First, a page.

Process in which two lighter atomic nuclei combine to form a heavier atomic Core of an atom, where nearly the entire mass and all positive charge is concentrated. It consists of protons and neutrons. Click on Term to Read More. Very high temperatures are normally required in order for atomic nuclei to collide with sufficient energy to overcome the Coulomb barrier (their mutual electrostatic repulsions). Fusion that occurs under high-temperature conditions is called thermonuclear fusion. Fusion reactions involving light elements release large amounts of energy. The mass of the resulting nucleus is less than the combined masses of the two original nuclei. The difference in mass, Δm (mass defect), is released as energy:
Fusion of elements up to 56Fe results in the release of energy. Thermonuclear fusion powers stars such as our own Our parent star. The structure of Sun's interior is the result of the hydrostatic equilibrium between gravity and the pressure of the gas. The interior consists of three shells: the core, radiative region, and convective region. Image source: http://eclipse99.nasa.gov/pages/SunActiv.html. The core is the hot, dense central region in which the. Main sequence stars are dominated by Processes by which hydrogen (1H) is fused into helium (4He) with in a star. The five possible fusion paths can be divided into two sets of processes: the Proton-Proton (PP) process, which depends only on the amount of H and He in the star, and the CNO cycle (carbon-nitrogen-oxygen), which Click on Term to Read More fusion reactions. In red giants, He is converted into C by the Production of 12C by fusion of 3 4He nuclei (α particles). Helium produced in hydrogen burning cannot undergo fusion reactions because of a stability bottleneck. The two most likely reactions for 4He fusion are: However, both products are unstable, and decay before they can undergo any further reactions. Only at. In highly evolved high-mass stars, fusion reactions synthesize a succession of elements up to Fe by Formation of heavy elements by the capture of helium nuclei. For example, at ~6 x 108 K, carbon can form heavier elements by fusion with other carbon nuclei: However, fusion is more likely to occur by helium capture, which requires less energy and lower temperatures (~2 x 108 K): Similarly, Click on Term to Read More.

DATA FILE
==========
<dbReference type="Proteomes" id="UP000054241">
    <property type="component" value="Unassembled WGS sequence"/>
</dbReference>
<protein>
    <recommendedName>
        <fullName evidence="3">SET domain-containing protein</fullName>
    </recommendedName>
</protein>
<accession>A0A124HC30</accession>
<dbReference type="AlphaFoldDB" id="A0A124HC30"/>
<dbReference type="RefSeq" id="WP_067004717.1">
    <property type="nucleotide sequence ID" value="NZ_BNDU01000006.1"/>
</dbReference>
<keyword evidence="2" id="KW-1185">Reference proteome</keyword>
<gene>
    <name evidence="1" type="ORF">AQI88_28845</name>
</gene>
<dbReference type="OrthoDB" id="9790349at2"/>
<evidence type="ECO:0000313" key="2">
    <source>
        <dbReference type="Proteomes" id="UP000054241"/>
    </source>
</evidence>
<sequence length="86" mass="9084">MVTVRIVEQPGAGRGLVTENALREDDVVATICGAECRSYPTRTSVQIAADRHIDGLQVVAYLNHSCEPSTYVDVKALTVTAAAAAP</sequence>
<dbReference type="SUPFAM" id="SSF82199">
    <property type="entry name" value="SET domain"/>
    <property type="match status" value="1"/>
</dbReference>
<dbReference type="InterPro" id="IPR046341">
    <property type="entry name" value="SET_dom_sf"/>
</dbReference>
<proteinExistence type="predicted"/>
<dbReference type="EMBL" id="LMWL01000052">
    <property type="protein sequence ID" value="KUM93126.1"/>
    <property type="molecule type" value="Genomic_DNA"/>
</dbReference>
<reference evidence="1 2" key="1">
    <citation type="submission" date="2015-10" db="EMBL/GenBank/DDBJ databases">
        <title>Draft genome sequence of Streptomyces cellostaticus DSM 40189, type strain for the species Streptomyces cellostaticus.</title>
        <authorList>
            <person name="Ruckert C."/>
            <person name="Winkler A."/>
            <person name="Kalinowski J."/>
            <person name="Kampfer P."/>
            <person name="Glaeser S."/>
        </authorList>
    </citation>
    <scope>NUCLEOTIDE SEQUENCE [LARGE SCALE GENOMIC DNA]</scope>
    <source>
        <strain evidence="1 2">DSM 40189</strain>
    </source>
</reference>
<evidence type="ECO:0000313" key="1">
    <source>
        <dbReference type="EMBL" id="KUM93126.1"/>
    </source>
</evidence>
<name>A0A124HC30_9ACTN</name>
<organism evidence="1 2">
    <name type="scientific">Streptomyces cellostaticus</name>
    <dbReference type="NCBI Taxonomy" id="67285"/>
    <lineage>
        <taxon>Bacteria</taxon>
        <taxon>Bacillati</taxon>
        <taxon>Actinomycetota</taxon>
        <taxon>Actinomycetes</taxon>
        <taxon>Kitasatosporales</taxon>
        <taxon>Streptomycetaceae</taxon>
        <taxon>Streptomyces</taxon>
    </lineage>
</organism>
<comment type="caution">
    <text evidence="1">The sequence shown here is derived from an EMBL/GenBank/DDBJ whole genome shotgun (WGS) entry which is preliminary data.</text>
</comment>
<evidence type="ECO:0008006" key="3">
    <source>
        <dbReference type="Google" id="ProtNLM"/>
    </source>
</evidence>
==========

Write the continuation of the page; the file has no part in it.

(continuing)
For the elements heavier than 56Fe, scientists hypothesize there are other formation mechanisms including for example the merger of neutron stars that may be responsible for the formation of the lighter heavy elements.
Some or all content above used with permission from J. H. Wittke.